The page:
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Private L.A.

Private Jack Morgan investigates the disappearance of the biggest superstar couple in Hollywood.

Thom and Jennifer Harlow are the perfect couple, with three perfect children. They maybe two of the biggest mega movie stars in the world, but they're also great parents, philanthropists and just all-around good people.

When they disappear without a word from their ranch, facts are hard to find. They live behind such a high wall of security and image control that even world-renowned Private Investigator Jack Morgan can't get to the truth. But as Jack keeps probing, secrets sprout thick and fast--and the world's golden couple may emerge as hiding behind a world of desperation and deception that the wildest reality show couldn't begin to unveil. Murder is only the opening scene.



IT WAS NEARING midnight that late-October evening on a dark stretch of beach in Malibu. Five men, lifelong surfers, lost souls, sat around a fire blazing in a portable steel pit set into the sand.

The multimillion-dollar homes up on the fragile cliffs showed no lights save security bulbs. Waves crashed in the blackness beyond the firelight. The wind was picking up, temperature dropping. A storm built offshore.

Facing the fire, four of them with their backs to surfboards stuck in the sand, the men sipped Coronas, passed and sucked on a spliff of Humboldt County’s finest.

“Bomber weed, N.P.,” choked Wilson, who’d done two tours in Iraq and had come home at twenty-six incapable of love and responsibility, good only for getting high, riding big waves, and thinking profound thoughts. “With that hit I most assuredly have achieved total clarity of mind. I can see it all, dog. The whole cosmic thing.”

Sitting in the sand across the fire from Wilson, hands stuffed in the pouch pocket of his red L.A. Lakers hoodie, N.P. wore reflector sunglasses despite the late hour. He smiled at Wilson from behind his glasses and scruffy beard, his nostrils flaring, his longish, straw-blond hair fluttering in the wind.

“I second that emotion, Wilson,” N.P. said, and flicked the underside of his cap so it made a snapping sound. His voice was hoarse and hinted at a southern accent.

“Wish I coulda scored weed that righteous in the go-go days before the crash,” said Sandy dreamily as he passed along the joint. “I would have seen all, slayed the markets, and lived a life of wine, women, song, and that beautiful herb you so graciously brought into our lives, N.P.”

Sandy had lost it all in the Great Recession: Brentwood house, trophy wife, big job running money. These days he tended day bar at the Malibu Beach Inn.

“Those days are frickin’ long gone,” said Grinder, barrel-chested, dark tan, dreads. “Like ancient history, bro. No amount of pissin’ and moanin’ ’bout it gonna bring back your stack of Benny Franklins, or my board shop.”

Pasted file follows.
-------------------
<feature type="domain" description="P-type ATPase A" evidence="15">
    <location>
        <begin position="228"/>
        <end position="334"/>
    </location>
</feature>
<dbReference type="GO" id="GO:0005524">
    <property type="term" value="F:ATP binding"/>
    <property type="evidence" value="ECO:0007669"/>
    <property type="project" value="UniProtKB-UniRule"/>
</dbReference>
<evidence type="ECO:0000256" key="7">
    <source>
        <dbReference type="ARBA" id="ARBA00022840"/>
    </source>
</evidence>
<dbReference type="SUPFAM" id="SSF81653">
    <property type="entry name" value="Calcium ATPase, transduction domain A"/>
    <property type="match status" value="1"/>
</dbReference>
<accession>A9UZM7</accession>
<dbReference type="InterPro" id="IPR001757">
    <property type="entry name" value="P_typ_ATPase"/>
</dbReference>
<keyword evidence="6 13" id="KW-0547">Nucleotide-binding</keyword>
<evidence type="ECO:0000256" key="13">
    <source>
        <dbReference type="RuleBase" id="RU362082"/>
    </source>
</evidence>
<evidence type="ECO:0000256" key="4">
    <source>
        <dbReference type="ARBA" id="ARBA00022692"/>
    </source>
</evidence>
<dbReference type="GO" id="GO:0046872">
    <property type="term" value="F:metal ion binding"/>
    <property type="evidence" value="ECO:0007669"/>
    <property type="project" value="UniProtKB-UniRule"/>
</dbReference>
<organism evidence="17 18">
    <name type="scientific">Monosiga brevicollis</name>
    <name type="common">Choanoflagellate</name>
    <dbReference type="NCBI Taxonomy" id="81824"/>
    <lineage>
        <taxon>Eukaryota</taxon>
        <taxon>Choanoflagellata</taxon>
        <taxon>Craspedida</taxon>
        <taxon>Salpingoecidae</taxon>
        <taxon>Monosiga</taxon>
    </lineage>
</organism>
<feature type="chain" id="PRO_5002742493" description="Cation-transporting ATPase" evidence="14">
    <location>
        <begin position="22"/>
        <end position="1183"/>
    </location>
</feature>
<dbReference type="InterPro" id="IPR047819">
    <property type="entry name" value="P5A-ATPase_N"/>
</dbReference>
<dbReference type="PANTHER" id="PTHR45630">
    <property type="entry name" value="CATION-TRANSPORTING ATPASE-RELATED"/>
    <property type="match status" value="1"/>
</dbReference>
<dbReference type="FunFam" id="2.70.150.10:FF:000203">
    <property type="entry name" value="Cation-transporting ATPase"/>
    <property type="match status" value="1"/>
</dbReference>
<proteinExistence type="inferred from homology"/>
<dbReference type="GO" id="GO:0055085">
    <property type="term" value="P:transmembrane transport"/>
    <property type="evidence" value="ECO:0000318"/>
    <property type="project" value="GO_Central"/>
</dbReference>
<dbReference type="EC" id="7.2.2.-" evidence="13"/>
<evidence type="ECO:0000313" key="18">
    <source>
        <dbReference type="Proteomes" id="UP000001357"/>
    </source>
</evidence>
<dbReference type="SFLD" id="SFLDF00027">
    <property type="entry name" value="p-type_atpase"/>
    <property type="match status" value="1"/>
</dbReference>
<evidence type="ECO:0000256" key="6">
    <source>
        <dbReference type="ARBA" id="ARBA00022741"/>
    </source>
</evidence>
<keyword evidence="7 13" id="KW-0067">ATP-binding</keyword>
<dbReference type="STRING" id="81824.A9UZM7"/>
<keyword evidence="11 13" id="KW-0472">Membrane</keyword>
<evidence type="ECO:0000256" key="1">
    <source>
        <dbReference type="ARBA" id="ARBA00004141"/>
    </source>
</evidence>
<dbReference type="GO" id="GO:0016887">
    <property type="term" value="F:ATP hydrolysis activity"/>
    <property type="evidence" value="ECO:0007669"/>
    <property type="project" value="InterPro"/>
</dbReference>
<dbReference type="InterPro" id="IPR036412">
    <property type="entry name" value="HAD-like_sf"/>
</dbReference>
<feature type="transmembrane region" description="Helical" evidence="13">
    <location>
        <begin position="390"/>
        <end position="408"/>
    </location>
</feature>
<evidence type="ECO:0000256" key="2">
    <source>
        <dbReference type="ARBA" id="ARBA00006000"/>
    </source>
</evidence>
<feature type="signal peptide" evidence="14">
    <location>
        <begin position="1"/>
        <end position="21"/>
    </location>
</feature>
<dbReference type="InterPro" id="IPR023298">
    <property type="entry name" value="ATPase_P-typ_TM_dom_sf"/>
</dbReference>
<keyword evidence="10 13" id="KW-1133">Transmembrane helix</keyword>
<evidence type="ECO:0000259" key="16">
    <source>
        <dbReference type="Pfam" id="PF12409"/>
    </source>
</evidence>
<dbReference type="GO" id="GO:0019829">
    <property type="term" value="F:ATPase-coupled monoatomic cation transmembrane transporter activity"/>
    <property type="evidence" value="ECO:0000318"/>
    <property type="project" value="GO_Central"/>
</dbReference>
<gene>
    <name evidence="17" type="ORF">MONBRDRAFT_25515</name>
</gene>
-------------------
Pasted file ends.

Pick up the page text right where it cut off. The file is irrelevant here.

Hunter, the fourth surfer, was stubble haired and swarthy. He scowled, hit the spliff, said, “Ass-backward wrong as usual, Grinder. You wanna bring back that stack a Benjamins, Sandy?”

Sandy stared into the fire. “Who doesn’t?”

Hunter nodded toward N.P. before handing him the roach. “Like Wilson was saying, N.P., this weed brings perfect vision.”

N.P. smiled again, took the roach and ate it, said, “What do you see?”

Hunter said, “Okay, so like we rise up and storm Congress, take ’em all hostage, and hole up in there, you know, the House chamber. We do it the night of the State of the Union Address so they’re all in there to begin with, president, generals, frickin’ Supreme Court too. Then we make the whole sorry bunch of ’em hit this weed hard enough and long enough they start talking to each other. Getting stuff done. Tending to business ’stead of bitchin’ and cryin’ and blamin’ about who spent the biggest stack and for what.”

“Speaker of the House hitting it?” Wilson said, laughed.

Grinder chuckled, “Yeah, on the bong with that sourpuss senator’s always trying to shove his morals up your ass. That man would be in touch with his inner freak straight up then.”

“Not a bad idea,” Sandy said, brightening a bit. “A stoned Congress just might get the country going again.”

“See there, total clarity,” Wilson said, pointing at N.P. before getting a puzzled expression on his face. “Hey, dog, where you come from, anyway?”

N.P. had showed up about an hour ago, said he’d take a beer or two if they wanted to partake of the best in the state, Cannabis Cup winner for sure.

Smiling now, N.P. turned his sunglasses at Wilson, said, “I walked down here from the Malibu Shores Sober Living facility.”

They all looked at him a long moment and then started to laugh so hard they cried. “Frickin’ sober living!” Wilson chortled. “Oh, dog, you got your priorities straight.”

Joining in their laughter, N.P. glanced around beyond and behind the fire, saw that the beach remained deserted, and still no lights in the houses above. He took his chance.

He got to his feet. His new friends were still howling.

Nice guys. Harmless, actually.

But N.P. felt not a lick of pity for them.

Copyright © 2014 by James Patterson

Read by Jay Snyder

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